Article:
Purchase price allocation

After undergoing over a year of consultation, the purchase price allocation legislation is now in effect. At a high-level, the purpose of the legislation is to ensure vendors and purchasers allocate consistent prices to business assets for tax purposes when selling and buying assets.

For a vendor, the prices allocated will determine the extent to which taxable income might arise. For a purchaser, the purchase price allocation will determine the future tax profile of the items acquired, such as the depreciable cost base of fixed assets and the amount of the deduction for trading stock. Prior to the legislation being introduced, parties could sometimes adopt different amounts giving rise to inconsistent treatment and loss of tax revenue to the government.

When introduced as draft in June 2020, the intended application date was for sale and purchase agreements entered into (conditional or unconditional) from 1 April 2021. However, due to the amount of time taken to consult on the draft legislation, the effective date was extended to 1 July 2021. This allowed more time for advisors and taxpayers to upskill themselves on the new rules, and to allow the Auckland District Law Society (ADSL) and Real Estate Institute of New Zealand to update their template sale and purchase forms.

Another change between the draft and final legislation was the introduction of a de minimis threshold for residential land – the rules do not apply to residential land and chattels where the total consideration is less than $7.5m. The draft legislation included no such provision, but during the consultation period it was acknowledged that the tax treatment of residential property (e.g. 0% depreciation rate for residential buildings) means there is much less scope for revenue manipulation than other transactions.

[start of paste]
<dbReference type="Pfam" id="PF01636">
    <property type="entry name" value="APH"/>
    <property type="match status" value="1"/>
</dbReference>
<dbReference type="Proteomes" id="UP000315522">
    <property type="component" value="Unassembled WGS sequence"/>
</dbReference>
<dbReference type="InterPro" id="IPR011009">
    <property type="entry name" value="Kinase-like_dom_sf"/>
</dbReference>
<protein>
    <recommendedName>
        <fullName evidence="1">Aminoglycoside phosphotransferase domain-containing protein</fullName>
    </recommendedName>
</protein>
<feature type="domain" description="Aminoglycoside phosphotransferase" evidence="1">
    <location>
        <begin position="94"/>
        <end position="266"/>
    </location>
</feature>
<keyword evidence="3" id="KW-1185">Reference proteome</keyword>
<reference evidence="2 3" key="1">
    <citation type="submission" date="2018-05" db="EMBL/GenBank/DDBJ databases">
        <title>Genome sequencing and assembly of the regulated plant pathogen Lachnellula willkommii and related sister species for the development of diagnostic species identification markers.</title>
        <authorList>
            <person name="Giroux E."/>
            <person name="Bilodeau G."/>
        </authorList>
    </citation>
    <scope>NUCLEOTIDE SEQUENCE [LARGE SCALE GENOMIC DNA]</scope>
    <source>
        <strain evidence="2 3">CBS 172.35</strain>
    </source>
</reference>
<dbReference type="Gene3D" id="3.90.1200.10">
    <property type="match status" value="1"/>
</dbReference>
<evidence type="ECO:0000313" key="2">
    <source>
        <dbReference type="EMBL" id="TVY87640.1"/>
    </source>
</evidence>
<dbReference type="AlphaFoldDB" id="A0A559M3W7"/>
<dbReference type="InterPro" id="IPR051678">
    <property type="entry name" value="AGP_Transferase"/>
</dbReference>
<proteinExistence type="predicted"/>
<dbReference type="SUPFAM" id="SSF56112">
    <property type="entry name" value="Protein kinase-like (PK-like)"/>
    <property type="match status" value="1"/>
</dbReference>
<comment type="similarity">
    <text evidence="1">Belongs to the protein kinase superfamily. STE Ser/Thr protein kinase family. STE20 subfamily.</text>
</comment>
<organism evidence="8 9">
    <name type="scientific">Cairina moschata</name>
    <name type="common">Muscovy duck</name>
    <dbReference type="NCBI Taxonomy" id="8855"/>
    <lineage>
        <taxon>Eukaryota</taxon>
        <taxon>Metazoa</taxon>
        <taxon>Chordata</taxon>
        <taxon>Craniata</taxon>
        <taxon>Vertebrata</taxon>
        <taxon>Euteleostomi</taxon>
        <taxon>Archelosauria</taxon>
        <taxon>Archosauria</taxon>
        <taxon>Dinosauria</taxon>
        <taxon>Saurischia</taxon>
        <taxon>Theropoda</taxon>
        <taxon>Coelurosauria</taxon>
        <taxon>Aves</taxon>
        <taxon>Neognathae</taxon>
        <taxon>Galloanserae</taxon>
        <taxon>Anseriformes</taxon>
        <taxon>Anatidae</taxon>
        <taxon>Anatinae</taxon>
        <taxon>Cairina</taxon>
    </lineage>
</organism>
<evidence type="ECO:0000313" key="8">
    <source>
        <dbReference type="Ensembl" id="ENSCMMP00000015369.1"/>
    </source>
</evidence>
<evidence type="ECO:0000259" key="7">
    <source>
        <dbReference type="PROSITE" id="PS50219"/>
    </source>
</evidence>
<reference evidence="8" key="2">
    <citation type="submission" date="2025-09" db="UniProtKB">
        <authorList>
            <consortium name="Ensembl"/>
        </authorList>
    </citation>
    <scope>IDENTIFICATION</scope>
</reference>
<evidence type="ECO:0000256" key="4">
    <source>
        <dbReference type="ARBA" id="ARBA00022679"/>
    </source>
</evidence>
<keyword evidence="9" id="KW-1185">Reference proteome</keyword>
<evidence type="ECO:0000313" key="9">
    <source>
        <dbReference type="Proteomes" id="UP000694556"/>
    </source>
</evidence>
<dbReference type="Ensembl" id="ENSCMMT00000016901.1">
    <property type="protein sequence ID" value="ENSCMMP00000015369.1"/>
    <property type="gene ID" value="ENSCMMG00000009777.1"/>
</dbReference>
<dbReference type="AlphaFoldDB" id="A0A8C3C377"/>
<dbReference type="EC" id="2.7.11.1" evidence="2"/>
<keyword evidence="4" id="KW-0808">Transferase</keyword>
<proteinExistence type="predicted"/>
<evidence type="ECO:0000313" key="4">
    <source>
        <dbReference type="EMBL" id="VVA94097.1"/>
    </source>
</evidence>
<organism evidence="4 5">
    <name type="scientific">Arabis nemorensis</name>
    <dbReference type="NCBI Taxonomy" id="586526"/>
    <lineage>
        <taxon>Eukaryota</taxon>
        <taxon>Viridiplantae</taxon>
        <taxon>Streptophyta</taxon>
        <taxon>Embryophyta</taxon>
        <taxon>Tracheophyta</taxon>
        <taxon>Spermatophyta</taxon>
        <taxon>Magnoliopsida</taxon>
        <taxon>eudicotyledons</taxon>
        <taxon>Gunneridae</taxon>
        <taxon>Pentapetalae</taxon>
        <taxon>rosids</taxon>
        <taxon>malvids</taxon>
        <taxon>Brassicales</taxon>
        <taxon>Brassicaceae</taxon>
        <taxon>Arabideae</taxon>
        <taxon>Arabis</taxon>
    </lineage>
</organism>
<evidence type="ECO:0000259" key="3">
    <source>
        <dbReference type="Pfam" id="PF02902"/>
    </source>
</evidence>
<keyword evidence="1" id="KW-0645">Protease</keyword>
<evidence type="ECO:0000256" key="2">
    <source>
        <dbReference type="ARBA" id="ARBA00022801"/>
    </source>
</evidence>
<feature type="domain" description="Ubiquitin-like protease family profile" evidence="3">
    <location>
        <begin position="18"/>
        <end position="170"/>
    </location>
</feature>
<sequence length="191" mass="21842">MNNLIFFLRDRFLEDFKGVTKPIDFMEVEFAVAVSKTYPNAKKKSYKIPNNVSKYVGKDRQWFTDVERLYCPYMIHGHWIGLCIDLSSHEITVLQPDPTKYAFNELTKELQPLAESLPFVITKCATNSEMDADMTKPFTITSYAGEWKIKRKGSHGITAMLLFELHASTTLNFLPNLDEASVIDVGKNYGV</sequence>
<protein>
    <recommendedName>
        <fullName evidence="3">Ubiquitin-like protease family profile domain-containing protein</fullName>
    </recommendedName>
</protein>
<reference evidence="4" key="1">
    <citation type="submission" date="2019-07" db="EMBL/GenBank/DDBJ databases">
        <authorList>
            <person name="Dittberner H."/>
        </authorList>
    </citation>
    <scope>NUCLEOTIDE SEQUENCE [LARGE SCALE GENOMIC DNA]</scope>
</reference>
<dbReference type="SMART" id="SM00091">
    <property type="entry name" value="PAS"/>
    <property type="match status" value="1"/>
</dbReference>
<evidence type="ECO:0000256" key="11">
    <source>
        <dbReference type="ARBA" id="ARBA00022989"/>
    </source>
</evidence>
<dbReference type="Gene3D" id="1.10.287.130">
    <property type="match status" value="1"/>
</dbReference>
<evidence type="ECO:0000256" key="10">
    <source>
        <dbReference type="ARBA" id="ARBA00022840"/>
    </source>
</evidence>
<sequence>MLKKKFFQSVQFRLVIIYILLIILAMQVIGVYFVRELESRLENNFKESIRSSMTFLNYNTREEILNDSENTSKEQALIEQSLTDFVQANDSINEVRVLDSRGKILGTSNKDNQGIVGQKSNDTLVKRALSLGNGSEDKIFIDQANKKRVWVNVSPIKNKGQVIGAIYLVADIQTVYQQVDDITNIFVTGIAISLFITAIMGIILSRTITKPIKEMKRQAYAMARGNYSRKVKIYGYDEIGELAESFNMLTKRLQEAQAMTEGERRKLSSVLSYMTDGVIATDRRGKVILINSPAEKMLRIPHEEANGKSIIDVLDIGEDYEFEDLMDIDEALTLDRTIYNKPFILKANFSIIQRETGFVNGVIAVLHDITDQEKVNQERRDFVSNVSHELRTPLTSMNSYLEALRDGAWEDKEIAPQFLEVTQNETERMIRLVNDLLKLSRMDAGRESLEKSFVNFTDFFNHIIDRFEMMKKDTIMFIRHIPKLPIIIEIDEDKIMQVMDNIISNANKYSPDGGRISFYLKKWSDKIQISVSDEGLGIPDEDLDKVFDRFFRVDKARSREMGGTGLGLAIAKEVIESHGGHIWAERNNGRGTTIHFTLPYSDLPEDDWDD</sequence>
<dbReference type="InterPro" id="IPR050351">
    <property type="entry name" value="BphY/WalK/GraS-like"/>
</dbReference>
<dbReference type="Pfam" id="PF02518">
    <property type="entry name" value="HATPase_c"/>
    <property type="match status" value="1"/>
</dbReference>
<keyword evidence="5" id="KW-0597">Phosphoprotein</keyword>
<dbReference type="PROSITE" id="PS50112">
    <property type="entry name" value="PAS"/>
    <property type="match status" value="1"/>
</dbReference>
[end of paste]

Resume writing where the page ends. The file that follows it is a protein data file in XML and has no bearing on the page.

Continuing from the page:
There are now three template ADLS addenda available for the sale and purchase of real estate, the sale and purchase of a business, and for real estate sales by tender to incorporate the purchase price allocation legislation. Such addenda are available for use and set out further terms and schedules addressing purchase price allocation to be attached to and form part of sale and purchase agreements entered into on or after 1 July 2021. However, they are not considered practicable for the sale of real estate by auction and mortgagee sale agreements.

The object of each addendum is for the parties to mutually agree a purchase price allocation before filing their respective tax returns. It also precludes either party from notifying an allocation to Inland Revenue without first agreeing it with the other party. The legislation otherwise gives the vendor the right to unilaterally determine a purchase price allocation that would bind the purchaser; hence the addendum provisions prescribe a more balanced process for the parties to reach mutual agreement, with the provision to obtain expert determination if need be.

In the Finance and Expenditure Committee’s final report, they recommend the new regime be kept under review, and for the Minister of Revenue to consider in the first twelve months whether the rules are working as intended and without unduly increasing the burden on taxpayers, with any necessary adjustments to be proposed promptly. Hence, we will watch this space to see if any significant amendments are made!

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